New Jersey Insanity Defense
New Jersey Insanity defense is concerned with determining when individuals whose conduct would otherwise be criminal are cleared because they were not responsible for their actions when they acted as they did because at the time of committing the act the defendant was laboring under a defect of reason such that he did not know the nature and quality of the act he was doing or if he did know it, that he did not know what he was doing was wrong.
The insanity defense must be based on a psychosis which is a disease of the mind whereas a lesser illness such as an anxiety neurosis may not rise to a level of New Jersey insanity defense.
Claim of delusion, adjudged incompetent in civil proceedings, temporary insanity or even schizophrenia will not clear defendant under this defense because the only question is whether “at the time of committing the act the defendant was laboring under a defect of reason such that he did not know the nature and quality of the act he was doing or if he did know it, that he did not know what he was doing was wrong.”
New Jersey Insanity defense is an affirmative defense, meaning that the burden is on the defendant to prove the defense by a preponderance of the evidence.
The court has authority to appoint a psychiatrist or psychologist to examine the subject's mental condition, unless there is reason to doubt the defendant's fitness to proceed.
The defendant must be committed for a period not to exceed thirty days for purposes of examination but the period may be extended for fifteen days upon a showing of particular need.
The report must describe the nature of the examination, diagnosis of defendant's mental condition and opinion concerning the defendant's capacity to understand the proceedings against him and to assist in his own defense.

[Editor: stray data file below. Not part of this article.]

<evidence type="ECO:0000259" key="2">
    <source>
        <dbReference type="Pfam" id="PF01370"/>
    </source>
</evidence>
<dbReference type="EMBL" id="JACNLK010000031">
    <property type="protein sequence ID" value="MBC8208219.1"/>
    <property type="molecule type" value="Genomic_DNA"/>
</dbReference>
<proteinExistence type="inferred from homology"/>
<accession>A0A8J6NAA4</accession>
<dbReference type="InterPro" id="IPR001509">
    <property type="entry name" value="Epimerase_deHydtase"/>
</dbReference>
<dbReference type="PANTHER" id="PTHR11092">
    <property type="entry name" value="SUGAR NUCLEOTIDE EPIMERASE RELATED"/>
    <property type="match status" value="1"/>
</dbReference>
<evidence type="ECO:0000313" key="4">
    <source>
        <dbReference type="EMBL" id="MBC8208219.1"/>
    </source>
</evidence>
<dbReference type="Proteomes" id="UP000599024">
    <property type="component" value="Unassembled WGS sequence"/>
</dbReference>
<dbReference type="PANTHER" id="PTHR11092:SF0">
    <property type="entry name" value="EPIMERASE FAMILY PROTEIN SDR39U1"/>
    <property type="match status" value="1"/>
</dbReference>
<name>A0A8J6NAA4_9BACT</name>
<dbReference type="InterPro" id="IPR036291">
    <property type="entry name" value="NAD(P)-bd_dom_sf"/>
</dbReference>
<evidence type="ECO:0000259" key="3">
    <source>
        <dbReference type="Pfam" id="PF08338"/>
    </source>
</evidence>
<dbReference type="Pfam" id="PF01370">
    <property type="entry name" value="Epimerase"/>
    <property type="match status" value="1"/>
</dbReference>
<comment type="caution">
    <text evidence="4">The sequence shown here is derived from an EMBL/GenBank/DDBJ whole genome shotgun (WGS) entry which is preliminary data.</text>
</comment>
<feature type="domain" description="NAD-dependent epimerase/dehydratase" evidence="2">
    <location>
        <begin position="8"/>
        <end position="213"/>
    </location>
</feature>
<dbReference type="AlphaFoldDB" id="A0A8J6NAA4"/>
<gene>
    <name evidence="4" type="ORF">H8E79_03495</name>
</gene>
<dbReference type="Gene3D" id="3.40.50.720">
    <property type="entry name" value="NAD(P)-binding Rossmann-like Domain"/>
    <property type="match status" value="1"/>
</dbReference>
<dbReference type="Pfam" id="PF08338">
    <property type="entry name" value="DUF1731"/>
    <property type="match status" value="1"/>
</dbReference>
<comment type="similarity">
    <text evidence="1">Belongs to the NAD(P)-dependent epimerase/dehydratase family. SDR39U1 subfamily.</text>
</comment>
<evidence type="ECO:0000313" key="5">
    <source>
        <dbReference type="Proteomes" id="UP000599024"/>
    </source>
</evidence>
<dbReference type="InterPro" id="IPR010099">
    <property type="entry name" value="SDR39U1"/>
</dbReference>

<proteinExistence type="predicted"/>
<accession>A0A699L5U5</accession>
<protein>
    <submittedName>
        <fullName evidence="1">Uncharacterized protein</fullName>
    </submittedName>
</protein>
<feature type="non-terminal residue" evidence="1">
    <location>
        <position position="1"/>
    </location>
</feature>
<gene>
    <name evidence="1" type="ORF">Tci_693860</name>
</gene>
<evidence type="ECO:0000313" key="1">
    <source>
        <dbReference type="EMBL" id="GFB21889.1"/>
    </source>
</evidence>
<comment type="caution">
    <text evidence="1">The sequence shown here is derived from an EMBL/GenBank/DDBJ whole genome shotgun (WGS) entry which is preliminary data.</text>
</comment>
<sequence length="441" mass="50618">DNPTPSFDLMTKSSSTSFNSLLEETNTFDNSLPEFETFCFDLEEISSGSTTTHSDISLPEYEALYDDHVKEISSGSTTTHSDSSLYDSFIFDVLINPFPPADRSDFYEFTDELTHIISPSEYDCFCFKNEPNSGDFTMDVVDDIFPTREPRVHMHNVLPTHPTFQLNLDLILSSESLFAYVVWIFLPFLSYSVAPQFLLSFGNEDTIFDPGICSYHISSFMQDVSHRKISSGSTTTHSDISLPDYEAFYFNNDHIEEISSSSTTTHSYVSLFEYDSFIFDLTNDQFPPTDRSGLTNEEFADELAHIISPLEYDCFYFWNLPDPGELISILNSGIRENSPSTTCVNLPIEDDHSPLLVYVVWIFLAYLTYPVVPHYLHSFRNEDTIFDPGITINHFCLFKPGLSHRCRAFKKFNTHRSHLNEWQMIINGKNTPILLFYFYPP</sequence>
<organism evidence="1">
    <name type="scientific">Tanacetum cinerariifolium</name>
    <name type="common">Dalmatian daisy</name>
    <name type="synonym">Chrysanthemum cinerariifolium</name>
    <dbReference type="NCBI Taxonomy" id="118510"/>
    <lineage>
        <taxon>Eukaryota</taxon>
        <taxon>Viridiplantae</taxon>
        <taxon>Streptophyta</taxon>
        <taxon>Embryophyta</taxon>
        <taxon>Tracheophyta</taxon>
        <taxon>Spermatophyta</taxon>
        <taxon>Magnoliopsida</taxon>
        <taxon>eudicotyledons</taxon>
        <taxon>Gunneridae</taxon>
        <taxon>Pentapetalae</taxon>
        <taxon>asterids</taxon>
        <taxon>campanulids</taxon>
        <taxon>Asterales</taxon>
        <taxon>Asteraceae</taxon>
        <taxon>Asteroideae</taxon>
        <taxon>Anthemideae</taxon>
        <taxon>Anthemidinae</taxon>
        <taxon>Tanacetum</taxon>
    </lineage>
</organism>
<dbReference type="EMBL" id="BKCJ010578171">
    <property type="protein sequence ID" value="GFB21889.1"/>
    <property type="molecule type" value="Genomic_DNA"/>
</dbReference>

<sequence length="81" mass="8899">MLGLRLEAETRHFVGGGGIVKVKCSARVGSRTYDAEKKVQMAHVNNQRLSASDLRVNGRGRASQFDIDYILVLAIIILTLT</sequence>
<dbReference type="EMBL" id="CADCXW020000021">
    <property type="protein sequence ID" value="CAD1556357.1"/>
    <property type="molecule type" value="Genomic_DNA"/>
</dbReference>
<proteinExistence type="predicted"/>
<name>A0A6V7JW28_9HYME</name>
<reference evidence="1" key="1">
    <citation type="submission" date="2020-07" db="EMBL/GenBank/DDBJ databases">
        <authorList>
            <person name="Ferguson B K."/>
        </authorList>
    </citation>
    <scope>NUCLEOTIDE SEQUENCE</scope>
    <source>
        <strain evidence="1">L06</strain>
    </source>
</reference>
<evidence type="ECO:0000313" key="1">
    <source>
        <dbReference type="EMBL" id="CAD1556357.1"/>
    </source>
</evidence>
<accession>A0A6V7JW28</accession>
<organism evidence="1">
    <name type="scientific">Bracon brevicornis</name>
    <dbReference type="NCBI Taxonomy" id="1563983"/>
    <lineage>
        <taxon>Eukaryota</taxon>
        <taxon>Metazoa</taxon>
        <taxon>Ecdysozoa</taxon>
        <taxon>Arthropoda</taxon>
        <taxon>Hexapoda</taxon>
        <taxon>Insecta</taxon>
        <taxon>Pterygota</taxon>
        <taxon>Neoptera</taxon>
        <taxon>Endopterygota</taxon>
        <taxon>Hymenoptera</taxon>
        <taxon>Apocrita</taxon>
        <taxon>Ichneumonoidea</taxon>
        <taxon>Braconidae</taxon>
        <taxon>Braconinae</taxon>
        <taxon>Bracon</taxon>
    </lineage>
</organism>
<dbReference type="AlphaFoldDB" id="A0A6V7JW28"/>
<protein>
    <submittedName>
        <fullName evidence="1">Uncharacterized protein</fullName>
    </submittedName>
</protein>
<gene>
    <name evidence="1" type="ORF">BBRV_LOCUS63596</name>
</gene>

Answers to questions concerning the crime charged are not admissible as evidence on the issue of guilt.
If the defendant is unwilling to cooperate it should be mentioned in the report and stated whether it is a result of mental incompetence.
After the report is submitted the court determines defendant’s fitness to proceed.
If the court determines defendant lacks fitness to proceed, the criminal proceedings are immediately suspended and court decides whether defendant should be institutionalized.
The test for whether defendant is to be institutionalized is different from the test for whether the defendant is fit to proceed.
The test is whether the defendant as a result of his mental disease or defect is a danger to himself or others.
After an acquittal by insanity the court may release defendant without supervision if it finds that he may be released without danger to the community or himself; release under supervision provided that defendant is not a danger to the community or himself; or commit defendant to a mental health facility.
Defendant deemed insane by the courts may not be confined in a penal or correctional institution.
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